were built with mechanical faces, del Toro and his partners came to realize that some rapid prototyping would be necessary—for Pinocchio in particular. The hero needed to appear as though he were made from wood, and it became clear that creating his face from 3D-printed hard plastic would be an easier
way to achieve that effect, rather than fashioning it from silicone, the method used for most of the other characters.”

In adapting Grimly’s design for the film, Guy Davis began by modifying the shape of the character’s head
to make it less round, while also altering the proportions of the puppet’s limbs and torso — the length of Pinocchio’s legs were extended, and his body was reproportioned to give it more of a teardrop shape. Lastly, “we made him asymmetrical because Geppetto carves him when he’s drunk — he starts with the ear and his hair, and he is really careful with that. Then, he finishes him quickly,” notes del Toro.

Guillermo del Toro’s Pinocchio – (Pictured) Pinocchio (voiced by Gregory Mann). Cr: Netflix © 2022

Although stop motion filmmaking is a uniquely painstaking process, the sheer scope of Guillermo del Toro’s Pinocchio made the project an especially challenging endeavor. The animators needed to stage
choreographed musical numbers and action scenes as well as capture fleeting, intimate moments between Geppetto and Pinocchio. The undertaking required a perfect marriage between artistic endeavor and clockwork-like mechanical discipline.

In November 2019, two months before Pinocchio was scheduled to start production, del Toro and Gustafson sat down with their team of over 40 animators and outlined a set of guidelines they felt were critical to their vision. “One of the founding principles of the film that we discussed very early on was giving the animators ownership of the performances as much as possible,” says Gustafson.

Adds del Toro: “The discipline of shooting a stop motion animated movie is to a point where no one who hasn’t experienced it can understand it. Live action is malleable. You’re working with things that you can alter. With this, you have to pre-plan the chess moves before building the set, before building the characters, you have to account for duplicate puppets, duplicate sets all shooting at the same time. The beauty is in launching the shot, and then seeing the shot. You give instructions, you direct the shot from the storyboard, you talk to the animator, you deposit a lot of faith in the animator being an actor, not a technical performer. The longest shot is in Geppetto’s bedroom, it’s close to 700 frames, and it’s one of the most amazing shots. We’re doing so many things that are not done in stop motion normally.”

The Eight Commandments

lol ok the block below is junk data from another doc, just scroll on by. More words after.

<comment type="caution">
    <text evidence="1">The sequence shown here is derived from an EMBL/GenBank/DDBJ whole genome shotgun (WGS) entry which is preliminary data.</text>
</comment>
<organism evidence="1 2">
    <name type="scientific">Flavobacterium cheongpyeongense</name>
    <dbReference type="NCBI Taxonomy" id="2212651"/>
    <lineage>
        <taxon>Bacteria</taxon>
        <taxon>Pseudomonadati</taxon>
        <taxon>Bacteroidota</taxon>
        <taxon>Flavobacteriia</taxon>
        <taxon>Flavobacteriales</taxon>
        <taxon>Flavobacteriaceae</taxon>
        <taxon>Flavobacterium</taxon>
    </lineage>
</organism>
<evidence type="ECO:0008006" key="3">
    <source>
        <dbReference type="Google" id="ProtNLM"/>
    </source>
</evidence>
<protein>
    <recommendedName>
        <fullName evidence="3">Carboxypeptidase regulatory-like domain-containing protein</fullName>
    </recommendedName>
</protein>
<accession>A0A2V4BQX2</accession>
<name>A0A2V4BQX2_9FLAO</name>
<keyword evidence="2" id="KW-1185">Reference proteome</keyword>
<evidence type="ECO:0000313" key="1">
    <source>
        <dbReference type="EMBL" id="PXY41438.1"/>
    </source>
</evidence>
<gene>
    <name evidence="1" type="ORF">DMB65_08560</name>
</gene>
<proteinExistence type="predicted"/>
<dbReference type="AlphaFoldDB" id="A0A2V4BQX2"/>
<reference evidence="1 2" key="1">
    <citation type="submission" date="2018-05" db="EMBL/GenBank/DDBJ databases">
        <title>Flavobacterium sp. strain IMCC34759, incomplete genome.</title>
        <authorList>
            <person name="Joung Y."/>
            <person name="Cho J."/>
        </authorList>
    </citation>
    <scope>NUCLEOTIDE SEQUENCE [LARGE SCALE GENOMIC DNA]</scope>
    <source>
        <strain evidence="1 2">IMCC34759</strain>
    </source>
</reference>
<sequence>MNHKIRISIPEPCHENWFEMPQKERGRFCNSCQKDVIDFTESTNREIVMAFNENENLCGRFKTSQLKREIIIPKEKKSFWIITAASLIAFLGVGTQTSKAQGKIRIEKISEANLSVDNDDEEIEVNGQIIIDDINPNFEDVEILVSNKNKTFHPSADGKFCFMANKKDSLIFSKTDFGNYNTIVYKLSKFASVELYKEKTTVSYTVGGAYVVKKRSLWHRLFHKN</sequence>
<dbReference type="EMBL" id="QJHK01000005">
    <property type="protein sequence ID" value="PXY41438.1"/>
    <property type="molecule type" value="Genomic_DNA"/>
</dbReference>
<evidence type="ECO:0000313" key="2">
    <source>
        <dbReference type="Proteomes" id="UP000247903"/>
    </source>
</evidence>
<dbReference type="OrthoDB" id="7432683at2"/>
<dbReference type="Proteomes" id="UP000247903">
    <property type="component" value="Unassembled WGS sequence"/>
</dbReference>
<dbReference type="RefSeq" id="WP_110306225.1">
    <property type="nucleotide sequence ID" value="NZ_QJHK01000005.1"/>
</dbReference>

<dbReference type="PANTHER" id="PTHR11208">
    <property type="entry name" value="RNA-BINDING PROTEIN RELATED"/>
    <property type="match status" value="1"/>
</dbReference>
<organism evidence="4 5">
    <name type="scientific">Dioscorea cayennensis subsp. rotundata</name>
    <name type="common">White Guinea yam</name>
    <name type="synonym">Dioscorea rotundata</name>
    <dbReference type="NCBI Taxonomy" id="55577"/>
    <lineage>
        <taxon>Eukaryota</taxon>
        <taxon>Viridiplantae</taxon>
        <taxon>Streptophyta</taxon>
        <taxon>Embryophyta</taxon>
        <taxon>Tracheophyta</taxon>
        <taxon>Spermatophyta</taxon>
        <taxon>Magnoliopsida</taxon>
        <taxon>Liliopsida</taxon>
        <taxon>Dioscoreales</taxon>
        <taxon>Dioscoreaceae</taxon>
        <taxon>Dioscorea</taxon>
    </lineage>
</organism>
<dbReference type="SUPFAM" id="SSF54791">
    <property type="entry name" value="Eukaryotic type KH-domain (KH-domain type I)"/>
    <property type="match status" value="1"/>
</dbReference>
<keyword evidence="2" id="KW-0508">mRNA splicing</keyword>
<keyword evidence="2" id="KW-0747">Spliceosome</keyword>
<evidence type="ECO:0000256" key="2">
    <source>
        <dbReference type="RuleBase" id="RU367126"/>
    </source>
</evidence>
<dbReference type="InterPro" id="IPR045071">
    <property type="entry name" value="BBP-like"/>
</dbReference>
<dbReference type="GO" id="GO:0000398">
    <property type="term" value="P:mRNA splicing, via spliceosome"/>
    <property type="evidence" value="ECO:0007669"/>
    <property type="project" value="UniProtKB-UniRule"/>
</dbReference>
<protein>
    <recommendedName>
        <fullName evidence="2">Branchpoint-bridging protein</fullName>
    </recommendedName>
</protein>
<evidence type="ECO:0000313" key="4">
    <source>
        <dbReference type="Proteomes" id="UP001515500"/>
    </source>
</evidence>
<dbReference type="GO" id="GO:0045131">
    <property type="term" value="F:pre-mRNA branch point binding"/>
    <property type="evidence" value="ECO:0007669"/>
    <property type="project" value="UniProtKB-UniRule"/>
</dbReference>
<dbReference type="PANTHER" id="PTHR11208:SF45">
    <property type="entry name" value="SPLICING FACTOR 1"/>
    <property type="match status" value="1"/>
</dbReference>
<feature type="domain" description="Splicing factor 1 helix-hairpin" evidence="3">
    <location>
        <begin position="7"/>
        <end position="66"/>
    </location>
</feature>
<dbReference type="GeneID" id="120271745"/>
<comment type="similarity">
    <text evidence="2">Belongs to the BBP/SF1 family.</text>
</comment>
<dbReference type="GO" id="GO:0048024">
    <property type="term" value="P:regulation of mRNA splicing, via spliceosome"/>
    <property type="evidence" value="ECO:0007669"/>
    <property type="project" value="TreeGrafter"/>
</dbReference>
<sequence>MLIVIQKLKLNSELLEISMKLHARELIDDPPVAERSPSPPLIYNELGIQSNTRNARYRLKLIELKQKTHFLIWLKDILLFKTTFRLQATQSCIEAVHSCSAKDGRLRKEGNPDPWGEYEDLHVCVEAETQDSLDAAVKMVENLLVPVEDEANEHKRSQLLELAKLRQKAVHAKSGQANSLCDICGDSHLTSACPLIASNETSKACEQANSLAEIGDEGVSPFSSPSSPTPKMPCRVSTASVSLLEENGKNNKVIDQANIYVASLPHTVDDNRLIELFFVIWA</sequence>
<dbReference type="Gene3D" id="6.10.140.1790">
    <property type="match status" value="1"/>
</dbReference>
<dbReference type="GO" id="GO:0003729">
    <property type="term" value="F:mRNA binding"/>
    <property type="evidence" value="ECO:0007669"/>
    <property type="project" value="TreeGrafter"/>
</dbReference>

• ANIMATE SILENCE: Seek to animate the characters listening. In live-action, one of the paradigms of acting is to learn to listen. Please animate this space/ silence/listening before charging into an answer or a line.
  • ANIMATE MISTAKES: We often take three moves to put on a shoe, two tries to close a door or tumble on a step. We place our hand on a wall and lean on it for a moment, then find a better hold and move our hand. Animate these “mistakes.”
  • ANIMATE THROWAWAY PHYSICAL TRUTH: Does the character have a small itch on the forehead? Does he/she need to clear his/her throat? When the character sits down, does he/she shift weight from one foot to the other, rub an elbow, a wrist? Pick a scab, clean their nails, etc.?
  • DON’T ALWAYS MAKE EYE CONTACT: We often avoid looking into each other’s eyes. When we do, make it count. Our eyes dart all around each other’s faces. We lovingly look at the forehead, eyes, lips of our beloved ones, while we lock eyes with our enemies or size them up head to toe. Use the eyes and eye contact thoughtfully.
  • SELECT PANTOMIME CAREFULLY: Do not rely on key poses in the traditional way. Pantomime should be used to punctuate physical action, and only with the pertinent characters.
  • SEEK LIFE: Think of the scene the way it would normally be animated and then tell us what is the unexpected way. Find the thing that will make this moment breathe. Even if we don’t take that route, indicate it. Always.
  • ANIMATION IS SPATIALLY SYMPHONIC: Characters occupy spaces and use movement differently. The Podestà is immodest and expansive in his appropriation of space. Volpe glides. Each character adds a note to the movement symphony.
  • AGE INFORMS MOVEMENT: Young Geppetto and old Geppetto move differently. Joints hurt more the older you are. Carlo and Pinocchio should behave exactly as kids do. Look around you, find nuggets of joy to animate looking at real kids.